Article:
In the telescope system embodied in
In addition to supporting telescope motion about two orthogonal axes, the mount 16 is constructed to include an electrical interface junction panel 30 which allows various electronic components comprising the telescope system to be interconnected and to support interoperability. The electrical interface junction panel 30 is configured to support upgradeability of the telescope system 10 to a fully intelligent automatic telescope system in a series of logically consistent steps, each of which results in a fully functional telescope system having a greater or lesser degree of intelligence and/or functionality, depending upon where, along the upgrade spectrum, a user would achieve the most subjectively desirable ratio of system complexity as a function of functional benefit.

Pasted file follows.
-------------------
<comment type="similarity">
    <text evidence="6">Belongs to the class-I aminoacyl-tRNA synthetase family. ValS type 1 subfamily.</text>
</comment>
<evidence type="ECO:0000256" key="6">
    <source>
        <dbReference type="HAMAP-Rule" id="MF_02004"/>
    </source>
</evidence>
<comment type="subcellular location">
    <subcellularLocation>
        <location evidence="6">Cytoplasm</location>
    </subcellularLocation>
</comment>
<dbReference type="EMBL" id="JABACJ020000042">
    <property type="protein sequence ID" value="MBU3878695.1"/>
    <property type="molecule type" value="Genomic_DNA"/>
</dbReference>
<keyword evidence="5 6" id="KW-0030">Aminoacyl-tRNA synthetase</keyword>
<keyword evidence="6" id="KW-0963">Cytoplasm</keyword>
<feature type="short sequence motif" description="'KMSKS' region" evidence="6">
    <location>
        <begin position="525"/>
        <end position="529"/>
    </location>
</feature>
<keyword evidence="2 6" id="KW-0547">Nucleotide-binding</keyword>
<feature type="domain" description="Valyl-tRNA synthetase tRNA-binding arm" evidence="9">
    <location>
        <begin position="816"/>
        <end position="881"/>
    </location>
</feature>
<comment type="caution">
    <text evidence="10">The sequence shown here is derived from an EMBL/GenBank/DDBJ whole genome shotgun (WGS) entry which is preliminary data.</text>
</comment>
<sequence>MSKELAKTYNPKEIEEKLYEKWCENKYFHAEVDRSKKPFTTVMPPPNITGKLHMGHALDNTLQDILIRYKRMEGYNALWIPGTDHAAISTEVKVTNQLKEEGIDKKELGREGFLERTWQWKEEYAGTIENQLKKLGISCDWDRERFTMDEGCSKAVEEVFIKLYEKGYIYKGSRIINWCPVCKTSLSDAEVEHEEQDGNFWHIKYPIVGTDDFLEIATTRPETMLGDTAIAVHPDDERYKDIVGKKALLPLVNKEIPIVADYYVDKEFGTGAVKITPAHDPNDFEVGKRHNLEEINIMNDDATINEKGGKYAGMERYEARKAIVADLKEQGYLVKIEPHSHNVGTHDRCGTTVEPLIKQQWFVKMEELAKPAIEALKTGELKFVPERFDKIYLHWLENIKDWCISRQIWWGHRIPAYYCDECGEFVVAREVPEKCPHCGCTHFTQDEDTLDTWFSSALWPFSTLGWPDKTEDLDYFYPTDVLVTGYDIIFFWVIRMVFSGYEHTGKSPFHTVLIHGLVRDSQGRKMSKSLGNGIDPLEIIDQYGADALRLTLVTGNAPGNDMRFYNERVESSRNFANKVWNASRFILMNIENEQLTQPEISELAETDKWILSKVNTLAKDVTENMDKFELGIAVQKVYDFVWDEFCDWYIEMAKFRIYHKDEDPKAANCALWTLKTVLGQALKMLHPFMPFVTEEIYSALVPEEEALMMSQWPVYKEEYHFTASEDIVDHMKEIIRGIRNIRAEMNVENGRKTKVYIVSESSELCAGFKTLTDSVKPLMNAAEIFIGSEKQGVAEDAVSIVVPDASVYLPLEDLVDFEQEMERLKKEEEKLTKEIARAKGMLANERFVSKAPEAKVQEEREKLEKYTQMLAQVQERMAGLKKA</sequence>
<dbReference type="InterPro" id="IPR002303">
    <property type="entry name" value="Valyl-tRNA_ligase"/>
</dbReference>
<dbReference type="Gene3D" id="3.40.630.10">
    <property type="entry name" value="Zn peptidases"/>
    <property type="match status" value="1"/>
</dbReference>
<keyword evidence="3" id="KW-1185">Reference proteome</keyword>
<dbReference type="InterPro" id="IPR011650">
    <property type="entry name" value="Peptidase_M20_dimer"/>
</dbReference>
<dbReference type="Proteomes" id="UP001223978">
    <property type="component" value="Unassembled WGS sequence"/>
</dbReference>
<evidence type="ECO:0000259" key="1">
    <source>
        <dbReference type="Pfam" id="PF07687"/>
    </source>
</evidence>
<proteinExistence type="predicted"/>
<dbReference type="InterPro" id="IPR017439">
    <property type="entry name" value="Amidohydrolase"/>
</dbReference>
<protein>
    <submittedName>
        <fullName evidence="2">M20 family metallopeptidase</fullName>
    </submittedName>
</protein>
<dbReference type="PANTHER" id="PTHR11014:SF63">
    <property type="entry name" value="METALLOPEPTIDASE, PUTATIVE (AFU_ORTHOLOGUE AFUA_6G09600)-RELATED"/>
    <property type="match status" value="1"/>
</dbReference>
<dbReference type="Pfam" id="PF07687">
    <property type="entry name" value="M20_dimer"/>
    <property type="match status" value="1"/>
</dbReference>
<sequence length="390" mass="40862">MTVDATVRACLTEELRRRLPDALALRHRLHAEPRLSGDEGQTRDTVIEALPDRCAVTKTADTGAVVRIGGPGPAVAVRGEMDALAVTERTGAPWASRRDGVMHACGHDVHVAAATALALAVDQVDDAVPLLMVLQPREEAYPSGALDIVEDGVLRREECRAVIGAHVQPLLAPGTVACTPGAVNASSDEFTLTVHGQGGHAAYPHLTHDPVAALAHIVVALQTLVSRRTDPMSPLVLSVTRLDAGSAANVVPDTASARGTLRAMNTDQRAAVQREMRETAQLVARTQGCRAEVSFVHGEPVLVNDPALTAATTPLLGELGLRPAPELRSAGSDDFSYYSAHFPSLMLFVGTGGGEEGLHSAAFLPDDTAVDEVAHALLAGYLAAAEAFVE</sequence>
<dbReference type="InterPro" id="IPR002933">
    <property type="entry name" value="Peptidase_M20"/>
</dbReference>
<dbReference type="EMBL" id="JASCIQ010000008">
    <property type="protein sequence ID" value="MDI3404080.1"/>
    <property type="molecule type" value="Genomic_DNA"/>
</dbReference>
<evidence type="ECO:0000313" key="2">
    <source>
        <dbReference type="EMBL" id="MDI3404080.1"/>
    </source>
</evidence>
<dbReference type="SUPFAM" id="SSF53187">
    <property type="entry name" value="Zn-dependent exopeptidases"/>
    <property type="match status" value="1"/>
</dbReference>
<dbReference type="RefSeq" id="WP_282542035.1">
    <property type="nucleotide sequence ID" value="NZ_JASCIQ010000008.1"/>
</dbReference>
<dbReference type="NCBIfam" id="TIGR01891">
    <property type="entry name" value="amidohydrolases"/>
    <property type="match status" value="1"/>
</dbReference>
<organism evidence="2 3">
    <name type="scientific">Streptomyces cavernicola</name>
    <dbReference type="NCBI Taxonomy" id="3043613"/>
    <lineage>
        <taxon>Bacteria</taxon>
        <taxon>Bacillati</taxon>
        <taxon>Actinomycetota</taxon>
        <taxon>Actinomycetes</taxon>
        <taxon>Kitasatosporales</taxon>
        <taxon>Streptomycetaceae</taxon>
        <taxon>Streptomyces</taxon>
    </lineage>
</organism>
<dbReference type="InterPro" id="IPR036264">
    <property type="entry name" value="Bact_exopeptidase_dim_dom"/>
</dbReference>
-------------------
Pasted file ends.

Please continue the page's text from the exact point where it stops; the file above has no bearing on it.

Turning now to
The semi-intelligent motor assemblies 32 and 34 are each affixed to the telescope mount 16 and coupled to the azimuth and altitude axes, 18 and 20, respectively, so as to be able to pivotally move the telescope tube 12 about the corresponding axis when the motor assembly is activated. Each of the motor assemblies 32 and 34 are plugged into respective corresponding receptacles in the electrical interface junction panel 30 which, in a manner to be described in greater detail below, functions as a signal interface for the motor assemblies as well as providing power and ground thereto.
The electrical interface junction panel 30 allows motor control signals to be directed to each of the motor assemblies 32 and 34, the motor control signals providing speed and direction information to the electronics package which, in turn, provides appropriate activation signals to the respective DC motor comprising each motor assembly. The electrical interface junction panel 30 further allows for signal communication between each respective one of the motor assemblies 32 and 34 and a hand-held system control unit 36.